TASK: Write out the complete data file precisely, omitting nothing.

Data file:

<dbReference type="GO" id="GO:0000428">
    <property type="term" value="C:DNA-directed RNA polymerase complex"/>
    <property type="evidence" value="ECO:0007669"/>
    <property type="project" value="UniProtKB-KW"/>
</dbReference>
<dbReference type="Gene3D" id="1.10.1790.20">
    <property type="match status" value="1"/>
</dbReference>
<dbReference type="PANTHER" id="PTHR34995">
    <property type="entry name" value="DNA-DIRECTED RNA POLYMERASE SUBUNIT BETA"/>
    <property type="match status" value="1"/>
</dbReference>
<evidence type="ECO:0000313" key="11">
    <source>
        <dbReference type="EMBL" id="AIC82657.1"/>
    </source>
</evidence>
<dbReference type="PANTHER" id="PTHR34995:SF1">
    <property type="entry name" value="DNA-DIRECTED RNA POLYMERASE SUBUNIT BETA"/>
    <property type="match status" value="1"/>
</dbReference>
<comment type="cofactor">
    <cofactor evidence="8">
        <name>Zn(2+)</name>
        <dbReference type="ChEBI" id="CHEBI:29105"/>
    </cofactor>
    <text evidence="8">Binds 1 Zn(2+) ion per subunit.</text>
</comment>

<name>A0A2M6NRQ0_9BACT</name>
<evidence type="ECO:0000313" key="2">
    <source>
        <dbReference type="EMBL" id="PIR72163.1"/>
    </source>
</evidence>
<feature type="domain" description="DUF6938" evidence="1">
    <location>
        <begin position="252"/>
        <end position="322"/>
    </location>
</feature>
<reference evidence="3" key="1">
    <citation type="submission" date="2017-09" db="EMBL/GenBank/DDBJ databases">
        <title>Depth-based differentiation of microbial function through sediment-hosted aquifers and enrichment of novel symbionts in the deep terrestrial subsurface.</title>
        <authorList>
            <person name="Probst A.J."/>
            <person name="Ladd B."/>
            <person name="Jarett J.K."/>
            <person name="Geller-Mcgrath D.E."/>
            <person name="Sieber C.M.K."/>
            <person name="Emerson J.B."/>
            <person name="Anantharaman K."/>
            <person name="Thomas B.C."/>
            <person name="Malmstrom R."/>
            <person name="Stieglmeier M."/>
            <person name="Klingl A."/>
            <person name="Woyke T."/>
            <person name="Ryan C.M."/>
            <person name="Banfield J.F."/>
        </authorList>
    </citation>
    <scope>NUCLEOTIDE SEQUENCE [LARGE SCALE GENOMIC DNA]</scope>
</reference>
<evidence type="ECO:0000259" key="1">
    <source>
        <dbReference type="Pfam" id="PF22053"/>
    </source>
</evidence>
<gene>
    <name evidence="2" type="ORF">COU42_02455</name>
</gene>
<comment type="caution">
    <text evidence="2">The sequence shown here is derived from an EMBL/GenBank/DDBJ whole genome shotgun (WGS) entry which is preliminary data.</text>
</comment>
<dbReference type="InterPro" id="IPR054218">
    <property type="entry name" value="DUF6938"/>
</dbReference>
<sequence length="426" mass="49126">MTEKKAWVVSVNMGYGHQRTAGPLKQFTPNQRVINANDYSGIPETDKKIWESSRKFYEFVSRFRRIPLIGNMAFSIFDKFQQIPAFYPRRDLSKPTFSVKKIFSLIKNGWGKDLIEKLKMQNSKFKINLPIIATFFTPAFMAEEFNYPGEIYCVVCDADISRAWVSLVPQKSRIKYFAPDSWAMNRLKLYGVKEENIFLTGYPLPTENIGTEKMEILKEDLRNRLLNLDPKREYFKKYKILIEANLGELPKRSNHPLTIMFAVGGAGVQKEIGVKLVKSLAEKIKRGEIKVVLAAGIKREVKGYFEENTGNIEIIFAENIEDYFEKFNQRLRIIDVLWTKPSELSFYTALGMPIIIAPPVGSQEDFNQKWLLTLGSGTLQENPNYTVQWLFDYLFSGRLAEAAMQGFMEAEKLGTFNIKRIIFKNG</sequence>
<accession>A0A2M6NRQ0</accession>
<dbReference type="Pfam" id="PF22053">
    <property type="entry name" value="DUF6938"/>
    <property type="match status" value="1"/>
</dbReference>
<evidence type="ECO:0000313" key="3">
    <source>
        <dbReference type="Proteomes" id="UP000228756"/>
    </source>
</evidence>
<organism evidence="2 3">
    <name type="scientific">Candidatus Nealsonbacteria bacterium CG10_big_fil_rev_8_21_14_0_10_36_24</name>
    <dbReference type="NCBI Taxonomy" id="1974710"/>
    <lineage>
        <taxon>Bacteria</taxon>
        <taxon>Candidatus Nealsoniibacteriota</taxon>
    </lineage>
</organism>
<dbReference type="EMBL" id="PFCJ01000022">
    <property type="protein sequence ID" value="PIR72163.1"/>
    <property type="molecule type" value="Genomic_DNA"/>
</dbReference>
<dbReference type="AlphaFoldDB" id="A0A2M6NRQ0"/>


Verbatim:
<dbReference type="GO" id="GO:0000428">
    <property type="term" value="C:DNA-directed RNA polymerase complex"/>
    <property type="evidence" value="ECO:0007669"/>
    <property type="project" value="UniProtKB-KW"/>
</dbReference>
<dbReference type="Gene3D" id="1.10.1790.20">
    <property type="match status" value="1"/>
</dbReference>
<dbReference type="PANTHER" id="PTHR34995">
    <property type="entry name" value="DNA-DIRECTED RNA POLYMERASE SUBUNIT BETA"/>
    <property type="match status" value="1"/>
</dbReference>
<evidence type="ECO:0000313" key="11">
    <source>
        <dbReference type="EMBL" id="AIC82657.1"/>
    </source>
</evidence>
<dbReference type="PANTHER" id="PTHR34995:SF1">
    <property type="entry name" value="DNA-DIRECTED RNA POLYMERASE SUBUNIT BETA"/>
    <property type="match status" value="1"/>
</dbReference>
<comment type="cofactor">
    <cofactor evidence="8">
        <name>Zn(2+)</name>
        <dbReference type="ChEBI" id="CHEBI:29105"/>
    </cofactor>
    <text evidence="8">Binds 1 Zn(2+) ion per subunit.</text>
</comment>

<name>A0A2M6NRQ0_9BACT</name>
<evidence type="ECO:0000313" key="2">
    <source>
        <dbReference type="EMBL" id="PIR72163.1"/>
    </source>
</evidence>
<feature type="domain" description="DUF6938" evidence="1">
    <location>
        <begin position="252"/>
        <end position="322"/>
    </location>
</feature>
<reference evidence="3" key="1">
    <citation type="submission" date="2017-09" db="EMBL/GenBank/DDBJ databases">
        <title>Depth-based differentiation of microbial function through sediment-hosted aquifers and enrichment of novel symbionts in the deep terrestrial subsurface.</title>
        <authorList>
            <person name="Probst A.J."/>
            <person name="Ladd B."/>
            <person name="Jarett J.K."/>
            <person name="Geller-Mcgrath D.E."/>
            <person name="Sieber C.M.K."/>
            <person name="Emerson J.B."/>
            <person name="Anantharaman K."/>
            <person name="Thomas B.C."/>
            <person name="Malmstrom R."/>
            <person name="Stieglmeier M."/>
            <person name="Klingl A."/>
            <person name="Woyke T."/>
            <person name="Ryan C.M."/>
            <person name="Banfield J.F."/>
        </authorList>
    </citation>
    <scope>NUCLEOTIDE SEQUENCE [LARGE SCALE GENOMIC DNA]</scope>
</reference>
<evidence type="ECO:0000259" key="1">
    <source>
        <dbReference type="Pfam" id="PF22053"/>
    </source>
</evidence>
<gene>
    <name evidence="2" type="ORF">COU42_02455</name>
</gene>
<comment type="caution">
    <text evidence="2">The sequence shown here is derived from an EMBL/GenBank/DDBJ whole genome shotgun (WGS) entry which is preliminary data.</text>
</comment>
<dbReference type="InterPro" id="IPR054218">
    <property type="entry name" value="DUF6938"/>
</dbReference>
<sequence length="426" mass="49126">MTEKKAWVVSVNMGYGHQRTAGPLKQFTPNQRVINANDYSGIPETDKKIWESSRKFYEFVSRFRRIPLIGNMAFSIFDKFQQIPAFYPRRDLSKPTFSVKKIFSLIKNGWGKDLIEKLKMQNSKFKINLPIIATFFTPAFMAEEFNYPGEIYCVVCDADISRAWVSLVPQKSRIKYFAPDSWAMNRLKLYGVKEENIFLTGYPLPTENIGTEKMEILKEDLRNRLLNLDPKREYFKKYKILIEANLGELPKRSNHPLTIMFAVGGAGVQKEIGVKLVKSLAEKIKRGEIKVVLAAGIKREVKGYFEENTGNIEIIFAENIEDYFEKFNQRLRIIDVLWTKPSELSFYTALGMPIIIAPPVGSQEDFNQKWLLTLGSGTLQENPNYTVQWLFDYLFSGRLAEAAMQGFMEAEKLGTFNIKRIIFKNG</sequence>
<accession>A0A2M6NRQ0</accession>
<dbReference type="Pfam" id="PF22053">
    <property type="entry name" value="DUF6938"/>
    <property type="match status" value="1"/>
</dbReference>
<evidence type="ECO:0000313" key="3">
    <source>
        <dbReference type="Proteomes" id="UP000228756"/>
    </source>
</evidence>
<organism evidence="2 3">
    <name type="scientific">Candidatus Nealsonbacteria bacterium CG10_big_fil_rev_8_21_14_0_10_36_24</name>
    <dbReference type="NCBI Taxonomy" id="1974710"/>
    <lineage>
        <taxon>Bacteria</taxon>
        <taxon>Candidatus Nealsoniibacteriota</taxon>
    </lineage>
</organism>
<dbReference type="EMBL" id="PFCJ01000022">
    <property type="protein sequence ID" value="PIR72163.1"/>
    <property type="molecule type" value="Genomic_DNA"/>
</dbReference>
<dbReference type="AlphaFoldDB" id="A0A2M6NRQ0"/>